Assessing Prospects for New InfoSec Law

House Cybersecurity Caucus' Jim Langevin on the 113th Congress
Members of the U.S. Congress may be more sensitive to cyberthreats than they were in the past, but that doesn't mean they truly all appreciate the risk key government and private-sector IT systems face, says House Cybersecurity Caucus Co-Chair Jim Langevin.

And that lack of appreciation could thwart passage of cybersecurity legislation in the new Congress.

"I have seen a broader awareness among my colleagues, and that's a very positive thing," Langevin, D-R.I., says in an interview with Information Security Media Group. "But in terms of really understanding the issue, understanding the challenges we face in cyberspace, there is only a handful in both the House and the Senate that understand the seriousness of the issue and how complex it is and why there's such an urgency and a call to action."

The lack of urgency, coupled with a partisan rift over information security regulation, had prevented Congress from enacting comprehensive cybersecurity legislation in the 112th Congress. Still, Langevin identifies three areas of general agreement by both sides.

"FISMA [Federal Information Security Management Act] reform, information sharing and workforce development in cyber are all areas where we can try to overcome the partisan divide," Langevin says. "Now, that doesn't mean we stop there because those things really don't get us near to a level of cybersecurity where we need to be."

A Look Ahead

In the interview, Langevin addresses the:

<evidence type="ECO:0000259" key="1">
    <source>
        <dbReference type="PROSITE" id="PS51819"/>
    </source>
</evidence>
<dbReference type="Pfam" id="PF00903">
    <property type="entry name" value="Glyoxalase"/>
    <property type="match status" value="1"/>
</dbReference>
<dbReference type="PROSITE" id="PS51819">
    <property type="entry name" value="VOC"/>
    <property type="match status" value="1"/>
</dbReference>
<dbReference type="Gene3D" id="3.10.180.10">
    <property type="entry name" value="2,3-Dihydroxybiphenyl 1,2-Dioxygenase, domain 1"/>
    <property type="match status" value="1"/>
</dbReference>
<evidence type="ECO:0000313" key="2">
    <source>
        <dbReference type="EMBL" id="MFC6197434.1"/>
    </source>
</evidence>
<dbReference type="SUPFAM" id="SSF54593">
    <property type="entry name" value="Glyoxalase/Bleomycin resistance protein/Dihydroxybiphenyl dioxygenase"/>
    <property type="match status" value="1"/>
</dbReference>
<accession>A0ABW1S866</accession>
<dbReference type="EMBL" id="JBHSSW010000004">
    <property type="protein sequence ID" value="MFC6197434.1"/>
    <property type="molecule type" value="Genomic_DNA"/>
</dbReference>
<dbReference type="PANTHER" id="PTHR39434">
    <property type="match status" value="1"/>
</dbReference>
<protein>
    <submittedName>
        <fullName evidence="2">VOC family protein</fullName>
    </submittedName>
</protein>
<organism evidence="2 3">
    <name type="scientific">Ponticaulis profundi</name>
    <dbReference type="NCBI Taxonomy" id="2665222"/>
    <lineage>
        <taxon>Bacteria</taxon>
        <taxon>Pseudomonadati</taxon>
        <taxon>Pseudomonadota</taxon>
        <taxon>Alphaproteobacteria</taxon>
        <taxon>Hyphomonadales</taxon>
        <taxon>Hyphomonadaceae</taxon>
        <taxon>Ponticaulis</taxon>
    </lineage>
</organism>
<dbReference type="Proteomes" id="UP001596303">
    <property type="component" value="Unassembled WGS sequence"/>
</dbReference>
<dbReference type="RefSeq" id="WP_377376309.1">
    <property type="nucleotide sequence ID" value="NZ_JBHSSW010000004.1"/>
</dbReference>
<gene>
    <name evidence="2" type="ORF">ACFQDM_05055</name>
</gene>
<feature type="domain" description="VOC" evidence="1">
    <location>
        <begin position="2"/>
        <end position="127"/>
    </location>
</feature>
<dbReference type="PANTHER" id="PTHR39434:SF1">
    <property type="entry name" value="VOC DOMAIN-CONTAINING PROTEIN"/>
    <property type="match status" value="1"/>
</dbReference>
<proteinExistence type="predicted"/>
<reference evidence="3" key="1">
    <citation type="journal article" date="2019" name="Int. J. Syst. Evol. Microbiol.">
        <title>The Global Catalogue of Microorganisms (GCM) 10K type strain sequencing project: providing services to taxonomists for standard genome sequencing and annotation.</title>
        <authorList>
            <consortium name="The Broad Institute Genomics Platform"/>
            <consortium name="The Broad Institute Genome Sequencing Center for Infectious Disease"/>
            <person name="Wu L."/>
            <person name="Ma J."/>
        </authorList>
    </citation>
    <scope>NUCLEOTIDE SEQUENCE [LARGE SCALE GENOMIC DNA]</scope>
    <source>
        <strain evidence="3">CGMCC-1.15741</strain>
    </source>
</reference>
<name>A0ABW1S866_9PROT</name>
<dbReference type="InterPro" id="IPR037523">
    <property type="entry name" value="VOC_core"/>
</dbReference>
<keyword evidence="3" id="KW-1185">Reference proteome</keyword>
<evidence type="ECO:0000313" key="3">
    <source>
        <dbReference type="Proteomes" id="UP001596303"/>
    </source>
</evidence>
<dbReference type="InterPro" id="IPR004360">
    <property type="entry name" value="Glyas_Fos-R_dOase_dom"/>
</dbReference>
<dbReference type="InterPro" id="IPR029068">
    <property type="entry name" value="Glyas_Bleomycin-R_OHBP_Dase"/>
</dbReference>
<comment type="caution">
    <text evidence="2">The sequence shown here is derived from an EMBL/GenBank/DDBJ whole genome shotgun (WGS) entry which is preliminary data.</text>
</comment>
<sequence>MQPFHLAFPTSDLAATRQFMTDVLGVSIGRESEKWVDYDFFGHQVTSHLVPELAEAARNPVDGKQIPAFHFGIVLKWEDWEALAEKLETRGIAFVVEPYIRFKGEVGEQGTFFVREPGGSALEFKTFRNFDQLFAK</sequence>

• Contentious, partisan divide on government regulation of the mostly privately owned critical national information infrastructure;
  • Merits of enacting comprehensive cybersecurity legislation versus passing piecemeal measures;
  • Dangers of waiting for a serious cyber-incident before Congress acts.

In the same interview (see Assessing Telecom Treaty's Impact), Langevin discusses an international telecommunications treaty, approved in Dubai in early December, that he characterizes as a veiled threat to suffocate Internet freedom internationally.

Few lawmakers on Capitol Hill can claim to be as involved in initiatives aimed at safeguarding federal IT systems and the nation's critical IT infrastructure as Langevin, who was elected to his seventh term in November. Along with Rep. Michael McCaul, R-Texas, Langevin co-founded the House Cybersecurity Caucus. Both representatives also co-chaired the Commission on Cybersecurity for the 44th Presidency, which issued a report that served as the foundation of President Obama's cyberspace policy.




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